Monster Blood Tattoo 2: Lamplighter by D M Cornish
|Monster Blood Tattoo 2: Lamplighter by D M Cornish|
|Reviewer: Jill Murphy|
|Summary: Tremendously well-realised follow-up to an equally well-realised fantasy epic. Themes of conflict and empire develop the blurring of good and evil in the first book. Worldbuilding is a big, big feature and so it will appeal most to the die-hard fans of fantasy.|
|Buy? Yes||Borrow? Yes|
|Pages: 599||Date: May 2009|
Rossamund Bookchild has finally arrived at Winstermill to take up his apprenticeship as a lamplighter of the Half Continent. He's a bit of a Johnny-come-lately and so ends up rather at the bottom of the pile. He's missed the making friends stage. And so he struggles on until Threnody arrives, even later than he was. Threnody is the first ever female lamplighter apprentice, and so she doesn't fit in either and at last Rossamund has a friend - even it is a friend he doesn't quite trust. But the bogles, shrewds and grinnlings on the Empire's highways aren't the only things Rossamund and Threnody have to worry about. There's something evil deep inside Winstermill itself...
Oh, this is a clever, clever follow up. In the first book of this trilogy, Cornish introduced a winning character on a familiar quest, but blurred the usual black and white boundary between good and evil. Here he develops that theme further, talking not so much about personal discrimination, but about imperial expansion and state propaganda. In Rossamund's world, humans are trained to view the monsters as other, as worthless - and it's this brainwashing that allows them to ignore the rather ugly truth about their society. It's the age-old terrorist or freedom fighter argument, and clearly it has great topical resonance. Nobody says manifest destiny but it's what I was thinking. These themes never get in the way of the story though; they are part of it. And that's another good thing.
Any review of Lamplighter really must make it clear that while it has sophisticated thematic depth, the book's bread and butter is worldbuilding. The Half Continent is a fully realised world of breathtaking complexity and this is why the narrative stretches for a testing six hundred pages with more than a hundred more of explicarium - that's glossary to the non-worldbuilding hard of hearing like me. It has more in common with Lord of the Rings than it does with Harry Potter but in terms of construction and backstory, both are good comparisons. I, personally, am not big on worldbuilding. I'm one of those people who think a bag is a bag, not a salumanticum. If you don't like worldbuilding, you won't like Lamplighter. If you do like it though - and undoubtedly many, many children love it; it appeals to their magpie minds - then you'll fall in love with this series. Even I am utterly in awe of this perfectly realised world. Don't read Lamplighter first though - it spends a lot of time referring back to events in the first book and you'll become hopelessly lost.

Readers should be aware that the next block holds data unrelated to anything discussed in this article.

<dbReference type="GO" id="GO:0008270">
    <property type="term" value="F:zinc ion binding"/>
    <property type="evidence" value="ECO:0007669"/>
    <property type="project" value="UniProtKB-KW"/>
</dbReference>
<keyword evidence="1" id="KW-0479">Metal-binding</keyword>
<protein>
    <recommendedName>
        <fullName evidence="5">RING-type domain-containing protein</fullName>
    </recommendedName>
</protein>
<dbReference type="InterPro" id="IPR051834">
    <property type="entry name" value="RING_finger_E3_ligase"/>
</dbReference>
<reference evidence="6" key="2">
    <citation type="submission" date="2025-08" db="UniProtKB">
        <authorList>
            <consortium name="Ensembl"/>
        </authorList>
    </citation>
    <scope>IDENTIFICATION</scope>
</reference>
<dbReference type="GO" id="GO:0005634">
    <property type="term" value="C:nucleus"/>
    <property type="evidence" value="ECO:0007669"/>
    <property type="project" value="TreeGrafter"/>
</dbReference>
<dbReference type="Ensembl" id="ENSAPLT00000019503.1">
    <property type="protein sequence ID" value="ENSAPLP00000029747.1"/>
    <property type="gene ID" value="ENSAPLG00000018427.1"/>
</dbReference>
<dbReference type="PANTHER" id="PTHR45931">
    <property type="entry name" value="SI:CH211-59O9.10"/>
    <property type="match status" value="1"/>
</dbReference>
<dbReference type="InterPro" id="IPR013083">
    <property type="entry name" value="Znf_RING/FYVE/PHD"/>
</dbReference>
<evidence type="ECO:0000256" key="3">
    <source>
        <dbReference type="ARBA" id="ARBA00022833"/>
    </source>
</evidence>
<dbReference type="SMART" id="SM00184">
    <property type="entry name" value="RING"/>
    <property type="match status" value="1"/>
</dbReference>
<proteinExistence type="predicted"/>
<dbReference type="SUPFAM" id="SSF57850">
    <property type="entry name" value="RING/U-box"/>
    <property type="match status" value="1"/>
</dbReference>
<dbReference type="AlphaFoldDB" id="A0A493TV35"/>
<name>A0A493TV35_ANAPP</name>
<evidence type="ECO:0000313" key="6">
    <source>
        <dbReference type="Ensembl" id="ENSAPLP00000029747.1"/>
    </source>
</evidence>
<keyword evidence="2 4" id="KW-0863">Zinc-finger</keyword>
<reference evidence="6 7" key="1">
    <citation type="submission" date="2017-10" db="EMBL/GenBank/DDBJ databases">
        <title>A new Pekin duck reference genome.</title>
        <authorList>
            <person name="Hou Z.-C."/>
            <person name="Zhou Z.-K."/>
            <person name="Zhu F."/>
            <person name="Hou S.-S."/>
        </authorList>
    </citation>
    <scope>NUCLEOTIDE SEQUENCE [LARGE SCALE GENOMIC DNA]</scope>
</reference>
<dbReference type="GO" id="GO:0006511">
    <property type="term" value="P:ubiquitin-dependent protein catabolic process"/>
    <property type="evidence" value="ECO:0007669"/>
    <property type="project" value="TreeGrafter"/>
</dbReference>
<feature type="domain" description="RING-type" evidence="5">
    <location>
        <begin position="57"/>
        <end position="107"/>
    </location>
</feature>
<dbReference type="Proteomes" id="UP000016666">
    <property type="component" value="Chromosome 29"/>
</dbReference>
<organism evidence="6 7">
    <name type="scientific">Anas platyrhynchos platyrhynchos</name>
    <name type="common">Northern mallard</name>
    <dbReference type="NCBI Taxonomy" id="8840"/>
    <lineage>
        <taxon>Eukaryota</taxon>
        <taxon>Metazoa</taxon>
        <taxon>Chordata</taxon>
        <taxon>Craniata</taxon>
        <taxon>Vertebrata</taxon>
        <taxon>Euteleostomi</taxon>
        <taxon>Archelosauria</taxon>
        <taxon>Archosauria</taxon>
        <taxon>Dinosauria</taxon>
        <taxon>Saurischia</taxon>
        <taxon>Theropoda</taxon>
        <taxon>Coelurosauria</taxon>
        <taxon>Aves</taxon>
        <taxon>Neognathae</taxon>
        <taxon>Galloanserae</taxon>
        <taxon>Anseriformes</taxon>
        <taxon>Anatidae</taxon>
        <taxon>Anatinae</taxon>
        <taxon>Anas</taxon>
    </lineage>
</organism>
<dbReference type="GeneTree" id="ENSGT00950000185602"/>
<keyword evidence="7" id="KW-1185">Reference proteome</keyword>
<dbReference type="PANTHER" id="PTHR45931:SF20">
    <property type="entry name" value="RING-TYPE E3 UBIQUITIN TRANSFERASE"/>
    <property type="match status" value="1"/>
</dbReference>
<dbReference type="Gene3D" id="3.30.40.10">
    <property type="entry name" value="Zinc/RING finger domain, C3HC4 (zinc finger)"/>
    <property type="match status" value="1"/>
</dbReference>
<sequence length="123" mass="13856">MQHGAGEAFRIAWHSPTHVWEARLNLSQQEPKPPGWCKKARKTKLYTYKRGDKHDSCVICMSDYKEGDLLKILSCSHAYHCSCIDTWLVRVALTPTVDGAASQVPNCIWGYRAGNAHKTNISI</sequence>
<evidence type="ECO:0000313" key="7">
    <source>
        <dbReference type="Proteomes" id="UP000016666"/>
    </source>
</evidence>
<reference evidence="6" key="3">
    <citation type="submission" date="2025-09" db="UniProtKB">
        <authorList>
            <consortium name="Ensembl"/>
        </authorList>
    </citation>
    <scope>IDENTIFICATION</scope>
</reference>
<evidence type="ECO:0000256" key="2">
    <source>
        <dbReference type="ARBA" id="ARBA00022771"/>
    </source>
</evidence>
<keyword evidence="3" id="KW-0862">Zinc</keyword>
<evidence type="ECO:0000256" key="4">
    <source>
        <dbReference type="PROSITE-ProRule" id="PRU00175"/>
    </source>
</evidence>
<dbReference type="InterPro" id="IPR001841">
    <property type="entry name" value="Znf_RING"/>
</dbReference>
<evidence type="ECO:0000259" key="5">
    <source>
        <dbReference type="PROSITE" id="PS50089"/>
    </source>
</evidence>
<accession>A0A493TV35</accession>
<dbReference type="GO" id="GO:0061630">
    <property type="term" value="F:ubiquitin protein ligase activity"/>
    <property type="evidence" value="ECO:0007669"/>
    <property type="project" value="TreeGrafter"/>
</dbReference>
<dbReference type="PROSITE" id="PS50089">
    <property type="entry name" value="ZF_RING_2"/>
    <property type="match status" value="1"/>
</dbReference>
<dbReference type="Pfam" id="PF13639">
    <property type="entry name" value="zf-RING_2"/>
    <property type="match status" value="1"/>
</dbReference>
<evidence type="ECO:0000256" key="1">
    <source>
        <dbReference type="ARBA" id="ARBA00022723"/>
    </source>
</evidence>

For the fan of the kind of fantasy that involves thoughtfully constructed worlds and any other young readers undaunted by books that weigh more than housebricks, Lamplighter comes highly recommended. Despite its length it has a smart and tidy pace with plenty of action and a tremendously engaging central character. It also raises a great number of very contemporary issues. Super stuff.
My thanks to the nice people at David Fickling for sending the book.
You can read more book reviews or buy Monster Blood Tattoo 2: Lamplighter by D M Cornish at Amazon.co.uk
You can read more book reviews or buy Monster Blood Tattoo 2: Lamplighter by D M Cornish at Amazon.com.
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